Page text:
There are around 160 seats on the Qantas 737-800 flying me from Brisbane to Perth and every one of them is in the upright position except the one in front of me. Well, that’s probably an exaggeration but that’s how it feels. Although it’s broad daylight and we’re on a very civilized 11am flight, the lass in front of me needs to sleep. She must be tired, poor dear, because as soon as the seatbelt light went off, she reclined her seat as far as it could go, till it was about 30cm from my face. (That’s her snoozing in the bottom left corner of the picture above.)
I know it’s always a tight squeeze in economy – airline travel is not meant to be fun, unless of course you’re lucky enough to be travelling at the pointy end of the plane. But the seating on the 737-800 does seem particularly intimate. Or perhaps it just feels that way having spent five hours with a seat 30cm from my face. I’d like to be charitable and think that she came off a connecting flight and was very tired. But more likely she’d had a big night or is just plain selfish.
I’m inclined to think the latter, because after an initial kip, she spent a lot of the flight watching movies, giving herself an impressive amount of space since the passenger in front of her kept his seat in the upright position.
My other half and I know there are a couple of certainties when we travel – things that we have a 99.9% strike rate with. For him, it’s being picked out for the explosives test just as you pass through security. He’s tried every trick in the trade – trying not to make eye contact with the security officer, taking a long time to put his belt back on so that someone else gets chosen – you name it, he’s tried it, but they get him every time. Still, it’s harmless enough stuff, a minor inconvenience in a traveller’s day.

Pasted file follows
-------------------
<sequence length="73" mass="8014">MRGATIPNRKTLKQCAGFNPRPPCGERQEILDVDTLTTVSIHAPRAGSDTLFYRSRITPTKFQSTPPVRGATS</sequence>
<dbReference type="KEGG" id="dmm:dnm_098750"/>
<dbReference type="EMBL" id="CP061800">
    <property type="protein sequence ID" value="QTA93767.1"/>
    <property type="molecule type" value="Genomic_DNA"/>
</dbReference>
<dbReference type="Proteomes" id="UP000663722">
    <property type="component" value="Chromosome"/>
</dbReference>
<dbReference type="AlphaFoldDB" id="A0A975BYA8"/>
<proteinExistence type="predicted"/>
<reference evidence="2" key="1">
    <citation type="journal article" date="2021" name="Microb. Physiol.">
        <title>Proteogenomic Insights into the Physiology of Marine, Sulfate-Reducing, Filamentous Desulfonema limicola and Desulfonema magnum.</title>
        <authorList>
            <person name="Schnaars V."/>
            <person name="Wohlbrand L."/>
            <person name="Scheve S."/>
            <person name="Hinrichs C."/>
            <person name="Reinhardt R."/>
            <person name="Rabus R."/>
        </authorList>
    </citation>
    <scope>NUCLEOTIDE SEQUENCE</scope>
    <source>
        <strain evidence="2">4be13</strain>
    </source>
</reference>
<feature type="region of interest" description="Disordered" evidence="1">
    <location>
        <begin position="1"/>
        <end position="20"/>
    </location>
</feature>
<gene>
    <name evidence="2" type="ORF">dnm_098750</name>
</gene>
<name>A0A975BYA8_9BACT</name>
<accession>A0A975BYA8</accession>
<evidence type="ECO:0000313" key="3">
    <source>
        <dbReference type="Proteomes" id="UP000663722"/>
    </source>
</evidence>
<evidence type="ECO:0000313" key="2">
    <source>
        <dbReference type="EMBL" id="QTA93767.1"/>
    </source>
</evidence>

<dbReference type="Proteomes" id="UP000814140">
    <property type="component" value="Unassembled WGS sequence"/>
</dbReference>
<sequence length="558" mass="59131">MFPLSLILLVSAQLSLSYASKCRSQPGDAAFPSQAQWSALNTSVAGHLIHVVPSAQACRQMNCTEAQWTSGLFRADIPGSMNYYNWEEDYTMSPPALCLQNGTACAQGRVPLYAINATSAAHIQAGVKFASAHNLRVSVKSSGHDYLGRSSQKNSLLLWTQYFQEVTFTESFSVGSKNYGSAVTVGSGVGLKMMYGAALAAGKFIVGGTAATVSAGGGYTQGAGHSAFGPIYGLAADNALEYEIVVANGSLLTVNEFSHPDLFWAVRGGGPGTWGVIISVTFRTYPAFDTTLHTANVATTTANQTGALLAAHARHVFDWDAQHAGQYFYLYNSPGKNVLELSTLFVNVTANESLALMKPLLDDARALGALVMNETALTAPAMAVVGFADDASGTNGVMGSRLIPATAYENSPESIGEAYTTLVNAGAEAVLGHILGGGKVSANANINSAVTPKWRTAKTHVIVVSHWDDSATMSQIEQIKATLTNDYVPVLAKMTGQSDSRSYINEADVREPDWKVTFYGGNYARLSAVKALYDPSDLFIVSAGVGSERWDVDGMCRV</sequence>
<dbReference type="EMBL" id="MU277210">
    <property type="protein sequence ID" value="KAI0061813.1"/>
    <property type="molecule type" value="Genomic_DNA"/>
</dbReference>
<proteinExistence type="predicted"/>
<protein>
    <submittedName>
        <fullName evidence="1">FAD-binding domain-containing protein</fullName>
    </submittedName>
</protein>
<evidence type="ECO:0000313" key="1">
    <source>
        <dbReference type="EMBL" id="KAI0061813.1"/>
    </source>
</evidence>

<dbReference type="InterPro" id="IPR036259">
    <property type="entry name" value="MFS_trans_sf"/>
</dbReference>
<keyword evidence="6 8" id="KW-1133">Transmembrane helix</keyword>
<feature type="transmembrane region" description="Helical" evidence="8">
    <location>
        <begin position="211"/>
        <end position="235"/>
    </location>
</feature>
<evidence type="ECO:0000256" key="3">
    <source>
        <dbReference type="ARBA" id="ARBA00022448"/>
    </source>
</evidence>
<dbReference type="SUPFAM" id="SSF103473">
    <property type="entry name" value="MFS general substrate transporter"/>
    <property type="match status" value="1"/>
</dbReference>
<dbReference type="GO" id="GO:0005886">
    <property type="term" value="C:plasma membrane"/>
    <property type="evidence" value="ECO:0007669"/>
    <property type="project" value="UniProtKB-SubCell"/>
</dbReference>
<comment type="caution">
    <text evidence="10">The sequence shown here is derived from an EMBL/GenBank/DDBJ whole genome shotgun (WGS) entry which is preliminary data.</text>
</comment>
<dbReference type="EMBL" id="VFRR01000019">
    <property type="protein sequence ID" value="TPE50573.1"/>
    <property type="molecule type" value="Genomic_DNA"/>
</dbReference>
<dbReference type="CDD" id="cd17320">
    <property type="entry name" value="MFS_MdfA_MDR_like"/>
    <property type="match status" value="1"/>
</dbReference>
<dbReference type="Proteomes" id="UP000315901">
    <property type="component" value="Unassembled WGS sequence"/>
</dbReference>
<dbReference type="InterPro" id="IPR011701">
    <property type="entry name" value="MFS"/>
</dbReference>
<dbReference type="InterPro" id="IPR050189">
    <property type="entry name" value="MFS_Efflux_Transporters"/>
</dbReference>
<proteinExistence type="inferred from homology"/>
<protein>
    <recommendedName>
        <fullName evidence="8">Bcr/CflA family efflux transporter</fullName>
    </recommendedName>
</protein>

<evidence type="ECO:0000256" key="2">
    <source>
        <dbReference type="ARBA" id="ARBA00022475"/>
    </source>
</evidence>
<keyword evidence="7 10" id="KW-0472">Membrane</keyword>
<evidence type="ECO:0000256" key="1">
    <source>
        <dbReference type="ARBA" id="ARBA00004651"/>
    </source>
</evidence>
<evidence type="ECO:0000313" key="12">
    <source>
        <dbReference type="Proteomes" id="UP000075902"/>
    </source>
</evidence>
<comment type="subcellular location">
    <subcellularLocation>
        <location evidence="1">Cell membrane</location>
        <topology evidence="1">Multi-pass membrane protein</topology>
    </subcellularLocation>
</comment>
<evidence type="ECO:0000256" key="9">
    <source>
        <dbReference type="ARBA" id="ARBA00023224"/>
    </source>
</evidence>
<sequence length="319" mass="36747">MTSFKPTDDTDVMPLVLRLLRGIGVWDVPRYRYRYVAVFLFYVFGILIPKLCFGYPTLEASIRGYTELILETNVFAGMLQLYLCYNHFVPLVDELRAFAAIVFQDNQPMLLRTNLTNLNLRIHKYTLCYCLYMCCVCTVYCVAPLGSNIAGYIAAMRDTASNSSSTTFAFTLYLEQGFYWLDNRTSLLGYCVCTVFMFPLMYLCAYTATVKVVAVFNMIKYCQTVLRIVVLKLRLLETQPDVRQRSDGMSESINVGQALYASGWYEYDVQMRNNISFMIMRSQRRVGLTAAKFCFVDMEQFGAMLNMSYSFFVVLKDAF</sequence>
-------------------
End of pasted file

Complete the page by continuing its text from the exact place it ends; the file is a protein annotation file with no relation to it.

Me? My misfortune is to get the traveller who reclines his seat as far back as he can, for as long as he can, without any warning. So I’ve just pulled out the laptop and settled in to do a bit of work, and next minute, bang! Back goes the seat and there it stays for the rest of the flight. If I’m lucky, I’ll have grabbed the laptop screen just in time to stop it shattering. Thank god I’m not jiggling a baby on my lap!
With plenty of time to kill on today’s flight to Perth, I did some research. Of the 160 or so seats on the plane, all of them occupied, you could have counted the number of fully reclined seats on one hand. One of them, of course, was the one in front of me. And no, she didn’t put it up while we were eating lunch. And no, I didn’t ask her to, although I probably should have.
But it got me thinking: do we really just have to grin and bear it? And is a passenger’s right to recline more important than their neighbour’s comfort, even when it results in a gross invasion of someone’s space?
A lot of these issues came to a head last year when a couple of flights in the United States were diverted after quarrels broke out between passengers over reclining seats. Flight attendants are generally supportive of people’s rights to recline their seats and are reluctant to take a stance. If it’s available, you can’t stop someone using it, right? But as airlines cram more and more people into their economy sections, why should it be up to individual passengers to sort out the niceties?
One Arizona man offered an interesting take on the issue in this article in USA Today a few months ago. He welcomes confrontation with fellow passengers and says there should be more of it. He reasons that if enough people clash over shrinking space, airlines might do something about it.
For those who are firmly in the “yes to recline” camp, note that there can be a happy medium. You can read, stretch out, perhaps even snooze just by tilting your chair back slightly; you don’t have to recline it to the max. The Independent Traveller website has a handy guide to the etiquette of seat backs and elbow room.
Normally I would have opted for an aisle seat on a long flight as it feels less claustrophobic. But it’s a long time since I’ve done the east-west haul across our vast continent and I thought it might be fun to look out the window. And it was. Although wedged into a space that really wasn’t fit for a human being, I tried to focus instead on the awesome views. It’s views like this that make the discomfort of air travel worthwhile.
What do you think? Should passengers be allowed to fully recline their seats on daytime flights? I’d love to hear your thoughts.